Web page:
It's unlikely they could actually shut it down 100%, but 95%+ efficiency is probably possible for them. Couple that with period, high-visibility arrests and you could call it "close enough"

    reply to this | link to this | view in thread ]

  15. identicon
    Anonymous Coward, 9 Dec 2015 @ 9:58am

    Re: Not 'if', 'when'

    Not just the government, but government contractors, too. Including those contractors that have 'contracts' with other governments.

    reply to this | link to this | view in thread ]

  16. icon
    bwburke94 (profile), 9 Dec 2015 @ 10:01am

    Although Kazakhstan a glorious country, it have a problem, too: economic, social, and human rights.

    reply to this | link to this | view in thread ]

  17. identicon
    Anonymous Coward, 9 Dec 2015 @ 10:07am

    Open the floodgates!

    reply to this | link to this | view in thread ]

  18. identicon
    Concerned Citizen, 9 Dec 2015 @ 10:32am

    A subset of their citizens

    And guess which subset that will be?

    The very same subset that actually puts their faith and trust in the government.

    The jaded, disenfranchised, cynical and downright frustrated citizens will not have faith in this scheme. Those who understand the technological ramifications of this will not have faith in this scheme.

    No, it is those the government relies on most. Those that put some measure of faith in the government. Those who are loyal and patriotic. Those the government wants most to keep safe... who are going to be affected, attacked and harmed by this.

    Governments wonder why they face rising dissent while simultaneously destroying public trust over and over...

    and over...

    and over...

    reply to this | link to this | view in thread ]

  19. identicon
    pegr, 9 Dec 2015 @ 10:40am

    Re: Re: Re: Not 'if', 'when'

    The context was, if they don't keep the cert secure, folks could be subject to hacking from online criminals.


    Reading: It's fundamental!

    reply to this | link to this | view in thread ]

  20. identicon
    Anonymous Coward, 9 Dec 2015 @ 10:58am

    The USSA started using One time pads in 1930. Anyone want to bet that they will making a comeback.

    BTW, there are easy methods of transmitting one time pad keys in the clear to facilitate such comm.

    reply to this | link to this | view in thread ]

  21. identicon
    Anonymous Coward, 9 Dec 2015 @ 11:13am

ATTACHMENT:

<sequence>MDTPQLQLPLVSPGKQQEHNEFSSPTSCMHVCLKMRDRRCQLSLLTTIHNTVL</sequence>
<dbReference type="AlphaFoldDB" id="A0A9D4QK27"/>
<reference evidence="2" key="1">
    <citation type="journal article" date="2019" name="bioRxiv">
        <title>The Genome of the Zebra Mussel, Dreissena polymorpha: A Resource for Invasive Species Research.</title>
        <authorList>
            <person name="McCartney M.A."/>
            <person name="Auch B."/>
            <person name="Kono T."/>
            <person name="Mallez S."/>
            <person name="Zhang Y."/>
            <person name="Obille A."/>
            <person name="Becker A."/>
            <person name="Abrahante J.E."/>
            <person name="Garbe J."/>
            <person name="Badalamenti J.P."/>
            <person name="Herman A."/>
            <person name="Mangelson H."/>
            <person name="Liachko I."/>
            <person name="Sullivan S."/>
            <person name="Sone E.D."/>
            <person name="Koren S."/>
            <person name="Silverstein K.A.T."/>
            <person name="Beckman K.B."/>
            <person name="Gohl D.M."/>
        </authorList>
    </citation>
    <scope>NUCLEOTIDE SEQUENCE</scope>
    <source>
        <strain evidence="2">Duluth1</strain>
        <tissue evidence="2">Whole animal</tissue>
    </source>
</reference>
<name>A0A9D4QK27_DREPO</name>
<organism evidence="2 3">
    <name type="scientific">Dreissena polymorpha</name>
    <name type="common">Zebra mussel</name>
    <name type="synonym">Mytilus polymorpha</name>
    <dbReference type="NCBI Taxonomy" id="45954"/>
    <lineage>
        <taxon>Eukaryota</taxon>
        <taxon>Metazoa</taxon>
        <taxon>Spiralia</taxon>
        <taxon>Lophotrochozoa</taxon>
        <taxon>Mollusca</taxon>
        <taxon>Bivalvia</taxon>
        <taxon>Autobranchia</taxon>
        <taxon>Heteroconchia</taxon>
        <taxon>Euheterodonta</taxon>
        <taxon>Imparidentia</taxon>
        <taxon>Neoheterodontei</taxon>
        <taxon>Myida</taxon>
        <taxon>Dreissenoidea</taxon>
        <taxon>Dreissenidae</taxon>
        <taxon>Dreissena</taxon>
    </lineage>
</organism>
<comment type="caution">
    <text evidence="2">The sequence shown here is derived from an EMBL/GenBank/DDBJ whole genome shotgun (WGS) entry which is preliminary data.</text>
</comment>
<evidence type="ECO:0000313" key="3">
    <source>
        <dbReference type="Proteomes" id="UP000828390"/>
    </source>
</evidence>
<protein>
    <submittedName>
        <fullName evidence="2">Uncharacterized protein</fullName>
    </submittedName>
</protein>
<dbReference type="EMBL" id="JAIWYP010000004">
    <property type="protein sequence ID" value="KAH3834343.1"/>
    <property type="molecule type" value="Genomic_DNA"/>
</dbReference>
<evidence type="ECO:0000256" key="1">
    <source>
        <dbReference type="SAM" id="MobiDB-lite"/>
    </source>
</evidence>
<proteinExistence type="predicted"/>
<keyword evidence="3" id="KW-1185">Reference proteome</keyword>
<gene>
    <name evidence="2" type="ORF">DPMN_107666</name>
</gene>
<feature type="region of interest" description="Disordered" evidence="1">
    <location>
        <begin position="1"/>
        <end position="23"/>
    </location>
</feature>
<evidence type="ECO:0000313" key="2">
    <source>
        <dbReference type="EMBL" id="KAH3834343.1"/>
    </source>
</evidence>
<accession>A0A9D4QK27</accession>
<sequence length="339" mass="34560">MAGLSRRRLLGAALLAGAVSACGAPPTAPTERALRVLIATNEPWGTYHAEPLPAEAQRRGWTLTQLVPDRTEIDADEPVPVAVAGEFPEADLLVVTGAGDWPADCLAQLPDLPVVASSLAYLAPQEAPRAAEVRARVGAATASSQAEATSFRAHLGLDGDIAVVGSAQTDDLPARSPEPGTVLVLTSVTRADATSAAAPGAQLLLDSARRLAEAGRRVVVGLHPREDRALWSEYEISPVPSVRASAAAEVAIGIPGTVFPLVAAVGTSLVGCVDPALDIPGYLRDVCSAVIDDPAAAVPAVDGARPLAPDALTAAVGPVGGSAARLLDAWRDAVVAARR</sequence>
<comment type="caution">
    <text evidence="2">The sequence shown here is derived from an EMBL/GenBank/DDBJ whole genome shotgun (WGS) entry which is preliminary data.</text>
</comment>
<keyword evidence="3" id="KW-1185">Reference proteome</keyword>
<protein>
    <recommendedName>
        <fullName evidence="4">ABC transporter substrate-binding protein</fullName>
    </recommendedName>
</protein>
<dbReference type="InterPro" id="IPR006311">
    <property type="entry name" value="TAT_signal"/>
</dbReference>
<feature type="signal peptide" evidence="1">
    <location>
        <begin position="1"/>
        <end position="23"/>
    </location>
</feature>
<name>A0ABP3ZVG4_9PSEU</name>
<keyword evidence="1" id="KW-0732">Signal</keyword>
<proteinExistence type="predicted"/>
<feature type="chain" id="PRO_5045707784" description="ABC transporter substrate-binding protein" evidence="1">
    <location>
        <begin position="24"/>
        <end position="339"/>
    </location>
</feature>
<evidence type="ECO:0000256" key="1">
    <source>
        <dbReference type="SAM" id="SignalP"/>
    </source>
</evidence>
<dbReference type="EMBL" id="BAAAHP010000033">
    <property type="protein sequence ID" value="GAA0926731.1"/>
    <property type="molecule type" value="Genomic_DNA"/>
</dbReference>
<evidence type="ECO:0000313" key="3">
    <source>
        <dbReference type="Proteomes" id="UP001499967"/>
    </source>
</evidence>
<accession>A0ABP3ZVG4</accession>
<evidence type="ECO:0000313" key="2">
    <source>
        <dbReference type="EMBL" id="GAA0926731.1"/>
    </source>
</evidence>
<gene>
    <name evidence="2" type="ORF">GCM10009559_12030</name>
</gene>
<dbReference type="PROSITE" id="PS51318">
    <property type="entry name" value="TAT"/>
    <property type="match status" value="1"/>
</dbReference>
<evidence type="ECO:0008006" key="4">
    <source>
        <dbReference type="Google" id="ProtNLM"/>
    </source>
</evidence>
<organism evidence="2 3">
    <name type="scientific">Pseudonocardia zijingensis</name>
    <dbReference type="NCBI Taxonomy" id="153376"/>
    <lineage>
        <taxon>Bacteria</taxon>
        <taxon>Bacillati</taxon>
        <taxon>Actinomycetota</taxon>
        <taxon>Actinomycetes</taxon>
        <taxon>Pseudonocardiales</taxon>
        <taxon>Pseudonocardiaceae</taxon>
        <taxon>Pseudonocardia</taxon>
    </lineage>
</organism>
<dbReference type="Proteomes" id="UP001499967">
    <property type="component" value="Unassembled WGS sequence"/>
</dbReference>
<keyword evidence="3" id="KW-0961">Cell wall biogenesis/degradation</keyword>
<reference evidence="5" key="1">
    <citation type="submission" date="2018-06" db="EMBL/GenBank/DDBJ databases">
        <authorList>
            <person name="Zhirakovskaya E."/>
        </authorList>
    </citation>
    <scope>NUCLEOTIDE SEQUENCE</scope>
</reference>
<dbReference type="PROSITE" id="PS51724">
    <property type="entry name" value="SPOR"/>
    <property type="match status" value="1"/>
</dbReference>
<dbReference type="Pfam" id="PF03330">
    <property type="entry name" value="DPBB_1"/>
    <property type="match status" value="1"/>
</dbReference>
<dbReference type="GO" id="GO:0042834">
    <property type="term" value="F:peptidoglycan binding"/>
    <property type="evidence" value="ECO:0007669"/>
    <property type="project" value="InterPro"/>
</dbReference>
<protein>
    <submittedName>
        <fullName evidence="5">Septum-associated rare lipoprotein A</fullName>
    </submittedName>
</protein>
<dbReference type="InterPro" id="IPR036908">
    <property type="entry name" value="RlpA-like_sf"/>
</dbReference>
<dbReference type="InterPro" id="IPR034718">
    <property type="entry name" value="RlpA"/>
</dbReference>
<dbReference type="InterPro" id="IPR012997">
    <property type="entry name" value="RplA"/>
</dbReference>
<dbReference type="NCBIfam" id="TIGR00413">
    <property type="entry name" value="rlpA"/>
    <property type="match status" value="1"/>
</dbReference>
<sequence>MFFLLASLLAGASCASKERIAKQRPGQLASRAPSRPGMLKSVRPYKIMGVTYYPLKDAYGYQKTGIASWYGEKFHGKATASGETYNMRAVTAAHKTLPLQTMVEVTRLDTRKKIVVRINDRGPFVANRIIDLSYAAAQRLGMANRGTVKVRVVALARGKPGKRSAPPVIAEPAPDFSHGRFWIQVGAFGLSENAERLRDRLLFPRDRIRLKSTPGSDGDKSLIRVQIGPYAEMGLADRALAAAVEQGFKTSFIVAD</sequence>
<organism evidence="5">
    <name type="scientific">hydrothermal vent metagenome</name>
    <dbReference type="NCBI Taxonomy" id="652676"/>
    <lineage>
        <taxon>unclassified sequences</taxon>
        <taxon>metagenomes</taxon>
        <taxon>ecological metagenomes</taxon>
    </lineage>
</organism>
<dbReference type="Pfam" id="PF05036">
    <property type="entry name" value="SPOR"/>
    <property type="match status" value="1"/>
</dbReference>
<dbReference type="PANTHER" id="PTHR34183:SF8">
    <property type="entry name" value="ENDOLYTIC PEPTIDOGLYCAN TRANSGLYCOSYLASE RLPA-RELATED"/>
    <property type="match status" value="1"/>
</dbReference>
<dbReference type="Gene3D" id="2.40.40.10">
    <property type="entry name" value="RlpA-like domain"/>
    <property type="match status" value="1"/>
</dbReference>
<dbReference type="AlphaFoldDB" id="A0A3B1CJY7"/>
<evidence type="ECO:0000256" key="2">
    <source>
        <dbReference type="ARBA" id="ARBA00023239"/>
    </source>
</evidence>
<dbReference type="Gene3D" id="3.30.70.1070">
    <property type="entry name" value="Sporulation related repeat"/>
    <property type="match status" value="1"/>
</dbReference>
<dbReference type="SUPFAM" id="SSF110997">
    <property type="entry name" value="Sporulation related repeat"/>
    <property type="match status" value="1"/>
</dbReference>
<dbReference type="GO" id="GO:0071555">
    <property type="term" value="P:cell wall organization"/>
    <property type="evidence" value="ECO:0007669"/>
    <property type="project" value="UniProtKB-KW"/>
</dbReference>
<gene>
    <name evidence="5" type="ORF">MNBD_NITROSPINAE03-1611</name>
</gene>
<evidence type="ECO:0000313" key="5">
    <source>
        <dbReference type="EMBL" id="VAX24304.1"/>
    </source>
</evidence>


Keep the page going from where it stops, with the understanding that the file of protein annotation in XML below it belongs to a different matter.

BREAK THE INTERNET OH NOES!

    reply to this | link to this | view in thread ]

  22. icon
    Richard (profile), 9 Dec 2015 @ 12:35pm

    Good News

    Hopefully this will fall apart quickly enough to serve as a warning to others.

    reply to this | link to this | view in thread ]

  23. identicon
    Anonymous Coward, 9 Dec 2015 @ 12:38pm

    Re:

    Exactly.
    The 'president' (completely fake elections where people are forced to vote at gun-point and often they just make up entire villages of voters) Nursultan Nazarbayev took MASSIVE bribes from various anti-internet companies that want to go back to the 'old way' of doing things via going to a physical bricks & mortar store, and this is the result, a blatant and obvious attempt to make online banking/purchasing extremely risky.

    reply to this | link to this | view in thread ]

  24. icon
    Steve (profile), 9 Dec 2015 @ 12:54pm

    Kazakhstan should try Kickstarter, i'm sure the US & GB would help fund this new business.

    reply to this | link to this | view in thread ]

  25. identicon
    Anonymous Coward, 9 Dec 2015 @ 2:13pm

    Re:

    In later news Australia does the same as the financial donors to the current right wing government are B&M owners who have tried for years to stop internet shopping so they can continue to price gouge the citizens. And to think that this week we have been told we must be innovative to prosper after the mining boom. This new law sure is innovative for the dinosaurs of business, Australia style.

    reply to this | link to this | view in thread ]

  26. identicon
    Ryunosuke, 9 Dec 2015 @ 3:54pm

    Time to go grab some popcorn and watch the clusterfuck unfold. Let's see how Feinstein, et al. try to defend their propositions when Kazakhstan will fail horribly or be such a success that it is condemned by the world.

    reply to this | link to this | view in thread ]

  27. identicon
    Anonymous Coward, 9 Dec 2015 @ 8:22pm

    How is this even practical? There must be hundred of thousands of embedded devices that cannot be updated.

    reply to this | link to this | view in thread ]

  28. identicon
    Anonymous Coward, 9 Dec 2015 @ 8:26pm

    Re:

    >BTW, there are easy methods of transmitting one time pad keys in the clear to facilitate such comm.
    Such as?

    reply to this | link to this | view in thread ]

  29. identicon
    Wendy Cockcroft, 11 Dec 2015 @ 7:52am

    There's a Borat joke in there somewhere.

    reply to this | link to this | view in thread ]